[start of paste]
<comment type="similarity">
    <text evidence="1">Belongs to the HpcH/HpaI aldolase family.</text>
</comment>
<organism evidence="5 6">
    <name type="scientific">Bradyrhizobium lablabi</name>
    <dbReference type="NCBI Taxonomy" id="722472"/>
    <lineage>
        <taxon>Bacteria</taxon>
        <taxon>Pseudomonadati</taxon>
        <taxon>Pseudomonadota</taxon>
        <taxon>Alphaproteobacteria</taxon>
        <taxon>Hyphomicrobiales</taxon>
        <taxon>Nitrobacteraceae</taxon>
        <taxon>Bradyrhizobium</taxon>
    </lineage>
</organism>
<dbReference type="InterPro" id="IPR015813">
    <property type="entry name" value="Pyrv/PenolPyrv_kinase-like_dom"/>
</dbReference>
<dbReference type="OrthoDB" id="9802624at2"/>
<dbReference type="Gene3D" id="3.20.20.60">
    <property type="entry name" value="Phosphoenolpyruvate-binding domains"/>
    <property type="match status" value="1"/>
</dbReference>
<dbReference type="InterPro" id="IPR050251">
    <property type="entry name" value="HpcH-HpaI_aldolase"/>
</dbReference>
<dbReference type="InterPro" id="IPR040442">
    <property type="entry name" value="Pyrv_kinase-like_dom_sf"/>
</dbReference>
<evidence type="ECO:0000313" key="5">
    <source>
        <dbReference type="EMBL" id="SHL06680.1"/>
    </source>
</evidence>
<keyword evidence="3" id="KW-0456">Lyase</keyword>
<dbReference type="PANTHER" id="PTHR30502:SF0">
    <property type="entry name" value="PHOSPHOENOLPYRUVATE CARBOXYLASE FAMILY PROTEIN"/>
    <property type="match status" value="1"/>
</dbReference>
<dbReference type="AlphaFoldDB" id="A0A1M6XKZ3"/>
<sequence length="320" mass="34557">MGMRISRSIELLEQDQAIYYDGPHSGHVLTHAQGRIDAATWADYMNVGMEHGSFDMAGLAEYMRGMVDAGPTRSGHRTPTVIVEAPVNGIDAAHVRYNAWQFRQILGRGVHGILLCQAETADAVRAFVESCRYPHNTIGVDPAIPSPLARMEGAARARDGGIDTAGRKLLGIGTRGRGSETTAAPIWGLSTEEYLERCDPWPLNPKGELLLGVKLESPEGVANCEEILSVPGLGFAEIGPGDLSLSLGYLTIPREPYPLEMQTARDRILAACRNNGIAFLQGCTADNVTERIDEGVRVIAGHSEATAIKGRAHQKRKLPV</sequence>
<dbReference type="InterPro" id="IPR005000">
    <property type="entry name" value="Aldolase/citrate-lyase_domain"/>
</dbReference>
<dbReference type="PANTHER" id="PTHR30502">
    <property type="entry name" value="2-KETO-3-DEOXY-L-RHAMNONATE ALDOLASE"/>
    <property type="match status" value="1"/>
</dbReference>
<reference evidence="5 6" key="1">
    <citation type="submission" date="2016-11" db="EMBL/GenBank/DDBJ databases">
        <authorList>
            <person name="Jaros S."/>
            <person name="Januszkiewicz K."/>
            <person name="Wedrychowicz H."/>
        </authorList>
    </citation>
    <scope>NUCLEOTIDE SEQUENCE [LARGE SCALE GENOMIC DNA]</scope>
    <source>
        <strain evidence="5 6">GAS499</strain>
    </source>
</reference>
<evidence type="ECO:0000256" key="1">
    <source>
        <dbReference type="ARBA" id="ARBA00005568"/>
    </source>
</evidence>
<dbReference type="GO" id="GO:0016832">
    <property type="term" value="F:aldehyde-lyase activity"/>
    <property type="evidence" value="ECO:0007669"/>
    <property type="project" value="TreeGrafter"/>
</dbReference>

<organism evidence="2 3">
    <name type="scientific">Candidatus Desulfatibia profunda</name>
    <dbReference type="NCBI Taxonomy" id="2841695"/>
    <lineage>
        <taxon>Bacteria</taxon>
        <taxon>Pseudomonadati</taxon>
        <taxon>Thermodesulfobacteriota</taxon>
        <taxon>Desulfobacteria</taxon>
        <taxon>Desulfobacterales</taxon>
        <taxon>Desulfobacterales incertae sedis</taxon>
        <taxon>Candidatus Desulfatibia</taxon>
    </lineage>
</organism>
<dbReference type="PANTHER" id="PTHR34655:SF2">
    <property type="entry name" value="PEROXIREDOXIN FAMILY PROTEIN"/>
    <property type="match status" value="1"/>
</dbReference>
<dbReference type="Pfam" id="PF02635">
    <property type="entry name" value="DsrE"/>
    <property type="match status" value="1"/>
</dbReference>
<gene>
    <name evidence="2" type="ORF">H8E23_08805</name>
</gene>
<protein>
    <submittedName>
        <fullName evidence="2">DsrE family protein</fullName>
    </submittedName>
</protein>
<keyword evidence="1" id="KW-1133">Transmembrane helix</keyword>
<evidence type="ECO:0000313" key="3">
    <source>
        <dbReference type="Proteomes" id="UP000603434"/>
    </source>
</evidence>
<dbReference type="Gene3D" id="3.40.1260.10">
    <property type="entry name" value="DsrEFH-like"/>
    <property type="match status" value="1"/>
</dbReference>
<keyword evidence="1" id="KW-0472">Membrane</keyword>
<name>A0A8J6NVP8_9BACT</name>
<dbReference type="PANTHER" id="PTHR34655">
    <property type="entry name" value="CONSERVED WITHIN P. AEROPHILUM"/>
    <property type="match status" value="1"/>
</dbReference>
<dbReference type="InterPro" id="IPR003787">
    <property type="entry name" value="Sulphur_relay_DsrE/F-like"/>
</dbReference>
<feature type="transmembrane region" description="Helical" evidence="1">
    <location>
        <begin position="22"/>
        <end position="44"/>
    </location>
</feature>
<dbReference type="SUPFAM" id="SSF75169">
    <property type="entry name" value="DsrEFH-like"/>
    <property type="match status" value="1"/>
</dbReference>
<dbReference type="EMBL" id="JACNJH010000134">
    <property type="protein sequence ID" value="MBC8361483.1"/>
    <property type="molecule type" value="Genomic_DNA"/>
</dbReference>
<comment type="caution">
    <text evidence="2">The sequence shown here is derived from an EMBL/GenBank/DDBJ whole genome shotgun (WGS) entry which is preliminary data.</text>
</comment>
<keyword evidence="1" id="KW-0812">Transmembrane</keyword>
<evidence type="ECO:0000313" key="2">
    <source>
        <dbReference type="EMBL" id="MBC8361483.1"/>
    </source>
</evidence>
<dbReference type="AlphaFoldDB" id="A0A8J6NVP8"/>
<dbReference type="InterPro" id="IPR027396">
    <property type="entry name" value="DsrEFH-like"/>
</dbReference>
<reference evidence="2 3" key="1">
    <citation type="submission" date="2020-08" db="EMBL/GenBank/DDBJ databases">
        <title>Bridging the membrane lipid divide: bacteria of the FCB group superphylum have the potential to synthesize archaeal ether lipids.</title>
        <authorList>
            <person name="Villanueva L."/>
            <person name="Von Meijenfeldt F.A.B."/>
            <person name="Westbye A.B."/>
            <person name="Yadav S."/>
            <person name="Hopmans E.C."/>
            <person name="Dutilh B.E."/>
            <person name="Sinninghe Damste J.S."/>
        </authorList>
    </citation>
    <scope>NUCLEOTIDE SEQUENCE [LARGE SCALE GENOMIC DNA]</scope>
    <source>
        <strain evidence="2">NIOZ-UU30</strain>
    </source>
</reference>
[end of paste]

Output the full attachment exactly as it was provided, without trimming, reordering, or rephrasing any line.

<comment type="similarity">
    <text evidence="1">Belongs to the HpcH/HpaI aldolase family.</text>
</comment>
<organism evidence="5 6">
    <name type="scientific">Bradyrhizobium lablabi</name>
    <dbReference type="NCBI Taxonomy" id="722472"/>
    <lineage>
        <taxon>Bacteria</taxon>
        <taxon>Pseudomonadati</taxon>
        <taxon>Pseudomonadota</taxon>
        <taxon>Alphaproteobacteria</taxon>
        <taxon>Hyphomicrobiales</taxon>
        <taxon>Nitrobacteraceae</taxon>
        <taxon>Bradyrhizobium</taxon>
    </lineage>
</organism>
<dbReference type="InterPro" id="IPR015813">
    <property type="entry name" value="Pyrv/PenolPyrv_kinase-like_dom"/>
</dbReference>
<dbReference type="OrthoDB" id="9802624at2"/>
<dbReference type="Gene3D" id="3.20.20.60">
    <property type="entry name" value="Phosphoenolpyruvate-binding domains"/>
    <property type="match status" value="1"/>
</dbReference>
<dbReference type="InterPro" id="IPR050251">
    <property type="entry name" value="HpcH-HpaI_aldolase"/>
</dbReference>
<dbReference type="InterPro" id="IPR040442">
    <property type="entry name" value="Pyrv_kinase-like_dom_sf"/>
</dbReference>
<evidence type="ECO:0000313" key="5">
    <source>
        <dbReference type="EMBL" id="SHL06680.1"/>
    </source>
</evidence>
<keyword evidence="3" id="KW-0456">Lyase</keyword>
<dbReference type="PANTHER" id="PTHR30502:SF0">
    <property type="entry name" value="PHOSPHOENOLPYRUVATE CARBOXYLASE FAMILY PROTEIN"/>
    <property type="match status" value="1"/>
</dbReference>
<dbReference type="AlphaFoldDB" id="A0A1M6XKZ3"/>
<sequence length="320" mass="34557">MGMRISRSIELLEQDQAIYYDGPHSGHVLTHAQGRIDAATWADYMNVGMEHGSFDMAGLAEYMRGMVDAGPTRSGHRTPTVIVEAPVNGIDAAHVRYNAWQFRQILGRGVHGILLCQAETADAVRAFVESCRYPHNTIGVDPAIPSPLARMEGAARARDGGIDTAGRKLLGIGTRGRGSETTAAPIWGLSTEEYLERCDPWPLNPKGELLLGVKLESPEGVANCEEILSVPGLGFAEIGPGDLSLSLGYLTIPREPYPLEMQTARDRILAACRNNGIAFLQGCTADNVTERIDEGVRVIAGHSEATAIKGRAHQKRKLPV</sequence>
<dbReference type="InterPro" id="IPR005000">
    <property type="entry name" value="Aldolase/citrate-lyase_domain"/>
</dbReference>
<dbReference type="PANTHER" id="PTHR30502">
    <property type="entry name" value="2-KETO-3-DEOXY-L-RHAMNONATE ALDOLASE"/>
    <property type="match status" value="1"/>
</dbReference>
<reference evidence="5 6" key="1">
    <citation type="submission" date="2016-11" db="EMBL/GenBank/DDBJ databases">
        <authorList>
            <person name="Jaros S."/>
            <person name="Januszkiewicz K."/>
            <person name="Wedrychowicz H."/>
        </authorList>
    </citation>
    <scope>NUCLEOTIDE SEQUENCE [LARGE SCALE GENOMIC DNA]</scope>
    <source>
        <strain evidence="5 6">GAS499</strain>
    </source>
</reference>
<evidence type="ECO:0000256" key="1">
    <source>
        <dbReference type="ARBA" id="ARBA00005568"/>
    </source>
</evidence>
<dbReference type="GO" id="GO:0016832">
    <property type="term" value="F:aldehyde-lyase activity"/>
    <property type="evidence" value="ECO:0007669"/>
    <property type="project" value="TreeGrafter"/>
</dbReference>

<organism evidence="2 3">
    <name type="scientific">Candidatus Desulfatibia profunda</name>
    <dbReference type="NCBI Taxonomy" id="2841695"/>
    <lineage>
        <taxon>Bacteria</taxon>
        <taxon>Pseudomonadati</taxon>
        <taxon>Thermodesulfobacteriota</taxon>
        <taxon>Desulfobacteria</taxon>
        <taxon>Desulfobacterales</taxon>
        <taxon>Desulfobacterales incertae sedis</taxon>
        <taxon>Candidatus Desulfatibia</taxon>
    </lineage>
</organism>
<dbReference type="PANTHER" id="PTHR34655:SF2">
    <property type="entry name" value="PEROXIREDOXIN FAMILY PROTEIN"/>
    <property type="match status" value="1"/>
</dbReference>
<dbReference type="Pfam" id="PF02635">
    <property type="entry name" value="DsrE"/>
    <property type="match status" value="1"/>
</dbReference>
<gene>
    <name evidence="2" type="ORF">H8E23_08805</name>
</gene>
<protein>
    <submittedName>
        <fullName evidence="2">DsrE family protein</fullName>
    </submittedName>
</protein>
<keyword evidence="1" id="KW-1133">Transmembrane helix</keyword>
<evidence type="ECO:0000313" key="3">
    <source>
        <dbReference type="Proteomes" id="UP000603434"/>
    </source>
</evidence>
<dbReference type="Gene3D" id="3.40.1260.10">
    <property type="entry name" value="DsrEFH-like"/>
    <property type="match status" value="1"/>
</dbReference>
<keyword evidence="1" id="KW-0472">Membrane</keyword>
<name>A0A8J6NVP8_9BACT</name>
<dbReference type="PANTHER" id="PTHR34655">
    <property type="entry name" value="CONSERVED WITHIN P. AEROPHILUM"/>
    <property type="match status" value="1"/>
</dbReference>
<dbReference type="InterPro" id="IPR003787">
    <property type="entry name" value="Sulphur_relay_DsrE/F-like"/>
</dbReference>
<feature type="transmembrane region" description="Helical" evidence="1">
    <location>
        <begin position="22"/>
        <end position="44"/>
    </location>
</feature>
<dbReference type="SUPFAM" id="SSF75169">
    <property type="entry name" value="DsrEFH-like"/>
    <property type="match status" value="1"/>
</dbReference>
<dbReference type="EMBL" id="JACNJH010000134">
    <property type="protein sequence ID" value="MBC8361483.1"/>
    <property type="molecule type" value="Genomic_DNA"/>
</dbReference>
<comment type="caution">
    <text evidence="2">The sequence shown here is derived from an EMBL/GenBank/DDBJ whole genome shotgun (WGS) entry which is preliminary data.</text>
</comment>
<keyword evidence="1" id="KW-0812">Transmembrane</keyword>
<evidence type="ECO:0000313" key="2">
    <source>
        <dbReference type="EMBL" id="MBC8361483.1"/>
    </source>
</evidence>
<dbReference type="AlphaFoldDB" id="A0A8J6NVP8"/>
<dbReference type="InterPro" id="IPR027396">
    <property type="entry name" value="DsrEFH-like"/>
</dbReference>
<reference evidence="2 3" key="1">
    <citation type="submission" date="2020-08" db="EMBL/GenBank/DDBJ databases">
        <title>Bridging the membrane lipid divide: bacteria of the FCB group superphylum have the potential to synthesize archaeal ether lipids.</title>
        <authorList>
            <person name="Villanueva L."/>
            <person name="Von Meijenfeldt F.A.B."/>
            <person name="Westbye A.B."/>
            <person name="Yadav S."/>
            <person name="Hopmans E.C."/>
            <person name="Dutilh B.E."/>
            <person name="Sinninghe Damste J.S."/>
        </authorList>
    </citation>
    <scope>NUCLEOTIDE SEQUENCE [LARGE SCALE GENOMIC DNA]</scope>
    <source>
        <strain evidence="2">NIOZ-UU30</strain>
    </source>
</reference>